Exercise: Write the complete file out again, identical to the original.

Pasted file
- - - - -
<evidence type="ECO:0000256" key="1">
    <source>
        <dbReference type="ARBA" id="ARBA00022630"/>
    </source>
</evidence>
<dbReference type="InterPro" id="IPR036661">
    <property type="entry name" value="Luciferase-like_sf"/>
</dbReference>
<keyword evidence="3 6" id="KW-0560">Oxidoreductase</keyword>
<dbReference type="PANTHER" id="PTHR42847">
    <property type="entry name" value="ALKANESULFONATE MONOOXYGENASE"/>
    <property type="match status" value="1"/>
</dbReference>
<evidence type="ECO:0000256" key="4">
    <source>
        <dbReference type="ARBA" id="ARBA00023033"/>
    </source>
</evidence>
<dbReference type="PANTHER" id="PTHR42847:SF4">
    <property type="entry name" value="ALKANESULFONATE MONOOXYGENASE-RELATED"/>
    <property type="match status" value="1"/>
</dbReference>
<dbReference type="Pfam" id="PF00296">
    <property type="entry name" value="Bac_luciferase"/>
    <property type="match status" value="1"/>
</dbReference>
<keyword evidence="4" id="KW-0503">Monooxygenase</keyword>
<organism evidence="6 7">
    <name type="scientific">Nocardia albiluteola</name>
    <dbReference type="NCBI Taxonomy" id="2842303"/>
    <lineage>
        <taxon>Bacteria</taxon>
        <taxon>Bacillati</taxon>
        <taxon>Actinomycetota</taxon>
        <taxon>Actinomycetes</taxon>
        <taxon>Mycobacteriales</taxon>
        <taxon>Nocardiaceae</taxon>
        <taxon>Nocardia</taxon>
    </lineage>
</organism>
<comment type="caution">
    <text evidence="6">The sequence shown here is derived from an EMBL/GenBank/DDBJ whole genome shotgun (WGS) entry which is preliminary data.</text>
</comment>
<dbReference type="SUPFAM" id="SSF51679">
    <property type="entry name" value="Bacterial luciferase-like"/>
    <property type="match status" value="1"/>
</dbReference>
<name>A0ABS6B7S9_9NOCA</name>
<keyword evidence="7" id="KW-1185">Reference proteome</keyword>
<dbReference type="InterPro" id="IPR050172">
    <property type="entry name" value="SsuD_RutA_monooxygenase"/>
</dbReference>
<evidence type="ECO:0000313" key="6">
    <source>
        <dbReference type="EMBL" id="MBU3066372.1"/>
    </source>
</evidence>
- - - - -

<evidence type="ECO:0000256" key="1">
    <source>
        <dbReference type="ARBA" id="ARBA00022630"/>
    </source>
</evidence>
<dbReference type="InterPro" id="IPR036661">
    <property type="entry name" value="Luciferase-like_sf"/>
</dbReference>
<keyword evidence="3 6" id="KW-0560">Oxidoreductase</keyword>
<dbReference type="PANTHER" id="PTHR42847">
    <property type="entry name" value="ALKANESULFONATE MONOOXYGENASE"/>
    <property type="match status" value="1"/>
</dbReference>
<evidence type="ECO:0000256" key="4">
    <source>
        <dbReference type="ARBA" id="ARBA00023033"/>
    </source>
</evidence>
<dbReference type="PANTHER" id="PTHR42847:SF4">
    <property type="entry name" value="ALKANESULFONATE MONOOXYGENASE-RELATED"/>
    <property type="match status" value="1"/>
</dbReference>
<dbReference type="Pfam" id="PF00296">
    <property type="entry name" value="Bac_luciferase"/>
    <property type="match status" value="1"/>
</dbReference>
<keyword evidence="4" id="KW-0503">Monooxygenase</keyword>
<organism evidence="6 7">
    <name type="scientific">Nocardia albiluteola</name>
    <dbReference type="NCBI Taxonomy" id="2842303"/>
    <lineage>
        <taxon>Bacteria</taxon>
        <taxon>Bacillati</taxon>
        <taxon>Actinomycetota</taxon>
        <taxon>Actinomycetes</taxon>
        <taxon>Mycobacteriales</taxon>
        <taxon>Nocardiaceae</taxon>
        <taxon>Nocardia</taxon>
    </lineage>
</organism>
<comment type="caution">
    <text evidence="6">The sequence shown here is derived from an EMBL/GenBank/DDBJ whole genome shotgun (WGS) entry which is preliminary data.</text>
</comment>
<dbReference type="SUPFAM" id="SSF51679">
    <property type="entry name" value="Bacterial luciferase-like"/>
    <property type="match status" value="1"/>
</dbReference>
<name>A0ABS6B7S9_9NOCA</name>
<keyword evidence="7" id="KW-1185">Reference proteome</keyword>
<dbReference type="InterPro" id="IPR050172">
    <property type="entry name" value="SsuD_RutA_monooxygenase"/>
</dbReference>
<evidence type="ECO:0000313" key="6">
    <source>
        <dbReference type="EMBL" id="MBU3066372.1"/>
    </source>
</evidence>